The table below lists the values of distances obtained using Spherical Law of Cosines and Haversine Formula, to many places from my favorite place on Earth.

 ##  Latitude1  Longitude1    Latitude2   Longitude2   SPHERICAL    HAVERSINE
 01  47.117828  -88.545625    47.122223   -88.568781      1.1302       1.1306
 02  47.117828  -88.545625    45.846967   -84.730038    201.6122     201.6853
 03  47.117828  -88.545625    42.487222   -83.083163    416.9887     417.1398
 04  47.117828  -88.545625    40.396333   -74.136083    853.9225     854.2319
 05  47.117828  -88.545625    14.230686    74.812998   8074.0414    8076.9674

Since most of our everyday measurements don’t need precision beyond 1st (or 2nd) decimal place, both these approaches are in excellent agreement with each other. As such, for my proposed API that will pull up locations nearest to a given pair of GPS coordinates from the local database to geotag my photos, I hope to use the Spherical Law of Cosines.

I understand that there could be other [more reliable] methods to precisely estimate the distance between two locations using their GPS coordinates and I [as well as other interested readers] would appreciate any such information.

22 Replies to “PHP – Calculating Distance Between Two Locations Given Their GPS Coordinates”

  1. Good one! Few days back,i wanted to build a web based system given GPS coordinates, but i wanted driving distance and not just the distance. I came up with two options:
    1. Using GoogleMaps API i can build a mashup. This is useful as i will have access to google map features. I wrote a simple javascript (thanks to Google and its API). No big deal infact 🙂
    2. Since all i needed was only driving distance, I used the following perl code:


    use LWP::Simple;
    use XML::Simple; # I’m just a simple guy.
    use Data::Dumper;

    $a = “16801”;
    $b = “61801”;

    my $f = get “{$a}+to+{$b}&output=kml”;
    $f =~ m/Distance: ([0-9.-]+)/;
    $distance = $1;
    print $distance;

  2. Adding to my last note: you can use LAT,LON in place of ZIP codes and you will still get driving distances

    Sorry for a small typo: $f =~ m/Distance: ([0-9.,-]+)/;

  3. Great formulars…

    I have even converted into a km. This formula is in miles as I think.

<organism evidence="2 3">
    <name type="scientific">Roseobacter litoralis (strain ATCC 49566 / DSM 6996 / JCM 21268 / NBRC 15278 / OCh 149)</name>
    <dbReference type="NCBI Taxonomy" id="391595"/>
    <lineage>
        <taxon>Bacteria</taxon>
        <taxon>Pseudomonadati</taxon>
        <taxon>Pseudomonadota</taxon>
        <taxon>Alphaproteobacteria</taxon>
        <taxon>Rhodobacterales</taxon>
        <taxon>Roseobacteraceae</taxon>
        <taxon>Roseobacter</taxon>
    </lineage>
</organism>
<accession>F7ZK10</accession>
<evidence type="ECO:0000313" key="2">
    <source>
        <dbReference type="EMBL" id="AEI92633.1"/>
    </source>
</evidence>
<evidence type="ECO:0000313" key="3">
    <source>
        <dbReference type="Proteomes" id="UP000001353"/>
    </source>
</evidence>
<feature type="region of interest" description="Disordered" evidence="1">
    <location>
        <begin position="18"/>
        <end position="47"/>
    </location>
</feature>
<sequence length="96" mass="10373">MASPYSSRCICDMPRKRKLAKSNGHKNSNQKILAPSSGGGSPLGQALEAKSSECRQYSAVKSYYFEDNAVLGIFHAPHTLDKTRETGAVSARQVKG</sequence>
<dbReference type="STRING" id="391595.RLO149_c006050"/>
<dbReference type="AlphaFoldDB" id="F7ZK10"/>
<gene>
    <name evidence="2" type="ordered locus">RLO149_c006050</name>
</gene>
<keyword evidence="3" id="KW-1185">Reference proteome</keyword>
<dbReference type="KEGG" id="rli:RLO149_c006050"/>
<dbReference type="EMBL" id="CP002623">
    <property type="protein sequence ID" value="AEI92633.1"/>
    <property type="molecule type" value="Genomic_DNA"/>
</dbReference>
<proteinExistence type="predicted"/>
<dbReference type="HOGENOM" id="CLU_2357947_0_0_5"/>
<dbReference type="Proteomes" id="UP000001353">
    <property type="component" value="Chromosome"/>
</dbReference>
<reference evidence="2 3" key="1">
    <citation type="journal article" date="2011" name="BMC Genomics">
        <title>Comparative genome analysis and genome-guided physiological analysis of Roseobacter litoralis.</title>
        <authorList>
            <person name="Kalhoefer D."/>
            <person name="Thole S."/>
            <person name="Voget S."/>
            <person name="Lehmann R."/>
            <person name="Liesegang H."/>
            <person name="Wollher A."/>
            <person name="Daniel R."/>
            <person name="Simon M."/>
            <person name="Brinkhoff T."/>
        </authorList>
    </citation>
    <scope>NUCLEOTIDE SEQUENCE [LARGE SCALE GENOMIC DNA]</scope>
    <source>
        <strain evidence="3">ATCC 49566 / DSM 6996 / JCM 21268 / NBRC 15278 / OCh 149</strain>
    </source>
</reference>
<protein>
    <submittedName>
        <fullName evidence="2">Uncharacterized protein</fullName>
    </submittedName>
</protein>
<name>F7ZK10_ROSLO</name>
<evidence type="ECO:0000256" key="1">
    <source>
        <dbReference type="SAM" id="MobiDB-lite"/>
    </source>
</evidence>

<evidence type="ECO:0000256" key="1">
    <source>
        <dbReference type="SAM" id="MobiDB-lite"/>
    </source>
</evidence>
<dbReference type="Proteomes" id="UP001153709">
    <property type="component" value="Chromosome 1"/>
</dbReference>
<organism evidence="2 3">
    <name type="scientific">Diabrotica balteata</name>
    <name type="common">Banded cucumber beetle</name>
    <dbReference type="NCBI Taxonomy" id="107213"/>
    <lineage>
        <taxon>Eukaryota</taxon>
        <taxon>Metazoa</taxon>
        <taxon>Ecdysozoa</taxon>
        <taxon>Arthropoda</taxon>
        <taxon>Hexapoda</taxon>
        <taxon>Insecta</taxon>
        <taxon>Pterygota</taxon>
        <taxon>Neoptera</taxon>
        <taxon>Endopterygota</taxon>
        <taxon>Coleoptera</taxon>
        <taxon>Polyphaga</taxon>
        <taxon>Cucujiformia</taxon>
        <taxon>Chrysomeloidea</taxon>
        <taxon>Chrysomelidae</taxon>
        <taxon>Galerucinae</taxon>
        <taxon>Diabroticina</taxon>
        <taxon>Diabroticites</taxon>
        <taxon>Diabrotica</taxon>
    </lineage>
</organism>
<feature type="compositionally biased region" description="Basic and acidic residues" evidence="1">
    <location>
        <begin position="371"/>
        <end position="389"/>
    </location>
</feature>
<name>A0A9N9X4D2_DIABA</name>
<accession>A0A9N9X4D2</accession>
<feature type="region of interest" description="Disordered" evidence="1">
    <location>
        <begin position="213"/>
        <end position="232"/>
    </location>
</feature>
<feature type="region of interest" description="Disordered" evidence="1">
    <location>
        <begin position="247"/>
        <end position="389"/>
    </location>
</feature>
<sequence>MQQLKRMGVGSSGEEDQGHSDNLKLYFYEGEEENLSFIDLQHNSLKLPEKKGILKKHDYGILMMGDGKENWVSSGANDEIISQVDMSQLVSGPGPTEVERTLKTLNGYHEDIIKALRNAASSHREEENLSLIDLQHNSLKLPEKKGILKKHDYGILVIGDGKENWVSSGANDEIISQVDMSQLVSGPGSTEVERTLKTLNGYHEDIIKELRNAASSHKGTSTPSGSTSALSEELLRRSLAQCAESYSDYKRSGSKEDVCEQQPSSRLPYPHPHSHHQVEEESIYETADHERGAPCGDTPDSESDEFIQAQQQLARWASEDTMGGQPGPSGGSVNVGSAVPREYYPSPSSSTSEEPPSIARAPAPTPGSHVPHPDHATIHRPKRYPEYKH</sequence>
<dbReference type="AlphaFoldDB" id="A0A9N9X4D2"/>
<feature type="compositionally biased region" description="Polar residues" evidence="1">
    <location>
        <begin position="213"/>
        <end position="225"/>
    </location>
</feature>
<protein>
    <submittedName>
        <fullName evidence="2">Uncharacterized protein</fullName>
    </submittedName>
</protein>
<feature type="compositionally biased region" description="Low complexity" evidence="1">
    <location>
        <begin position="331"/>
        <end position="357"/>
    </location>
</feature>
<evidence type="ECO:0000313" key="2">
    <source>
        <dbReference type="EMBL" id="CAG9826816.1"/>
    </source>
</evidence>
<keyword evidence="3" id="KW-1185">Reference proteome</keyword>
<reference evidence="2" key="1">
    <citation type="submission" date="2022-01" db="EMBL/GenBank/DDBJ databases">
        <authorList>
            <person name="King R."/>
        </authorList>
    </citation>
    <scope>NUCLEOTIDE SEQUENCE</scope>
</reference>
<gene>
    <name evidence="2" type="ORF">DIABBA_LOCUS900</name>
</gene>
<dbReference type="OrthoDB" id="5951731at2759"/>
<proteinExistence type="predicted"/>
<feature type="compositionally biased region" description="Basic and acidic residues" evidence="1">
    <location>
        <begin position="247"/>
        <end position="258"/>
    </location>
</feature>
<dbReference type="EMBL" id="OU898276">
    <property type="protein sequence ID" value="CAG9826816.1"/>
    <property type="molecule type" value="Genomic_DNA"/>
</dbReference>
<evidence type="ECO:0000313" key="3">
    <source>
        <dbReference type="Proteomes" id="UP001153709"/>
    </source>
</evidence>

However I have tried to insert this into a query which I run to get sights out of the DB and becase one function can be called once I am having a problems… Any solutions??


  4. Nice little forumla and explaination.
    In your SLC formular on line 19: $distance = $distance * 60 * 1.1515
    What is the “1.1515” supposed to represent?

    1. There are 60 nautical miles per degree separation of longitudes. And one nautical mile is same as 1.1515 statute (regular) mile. Since we measure distances in regular miles,

      $distance = $distance * 60 * 1.1515

      makes its appearance.

  5. Need some help answering the following question I read on…..I am ok with math, but not this much, lol Backround: There was a recent cloud formation over Russia that looked like a hole in the sky, and multiple major earthquakes on the Pacific plate. Here is the unanswered question from the site: Is there a correlation between ‘holes in the sky” and quakes? Too early to tell, that’s for sure. Let me see, here: Moscow is 55.75 North by 37.6 East and the quake epicenters can be found from USGS here, so with a little high powered math, if this hole in the sky stuff is real, we should be able to work the problem backwards (as with a bullet hole through a window and into an interior wall, right?) and figure out who is shooting at us.

    It would be interesting to see where this all points to.


  6. #!/usr/bin/perl
    use LWP::Simple;
    use XML::Simple; # I.m just a simple guy.
    use Data::Dumper;

    my $f = get “,-73.628195+to+45.462343,-73.628150&output=kml”;
    $f =~ m/Distance: ([0-9.,-]+)(.+m )/;
    $distance = $1;
    @v2 = split(/;/,$2);
    print $distance;
    print $um;

    print “\n\n”;

    my $f = get “,-73.628195+to+45.489785,-73.650043&output=kml”;
    $f =~ m/Distance: ([0-9.,-]+)(.+m )/;
    $distance = $1;
    @v2 = split(/;/,$2);
    print $distance;
    print $um;
    print “\n\n”;

  7. Great, now how do we take into account elevation … let’s say we one GPS coord is at the top of Everest, and the second GPS coord is one mile away by projection, but at the base of Everest… do we simply multiple by cos of the angle created by the two altitudes?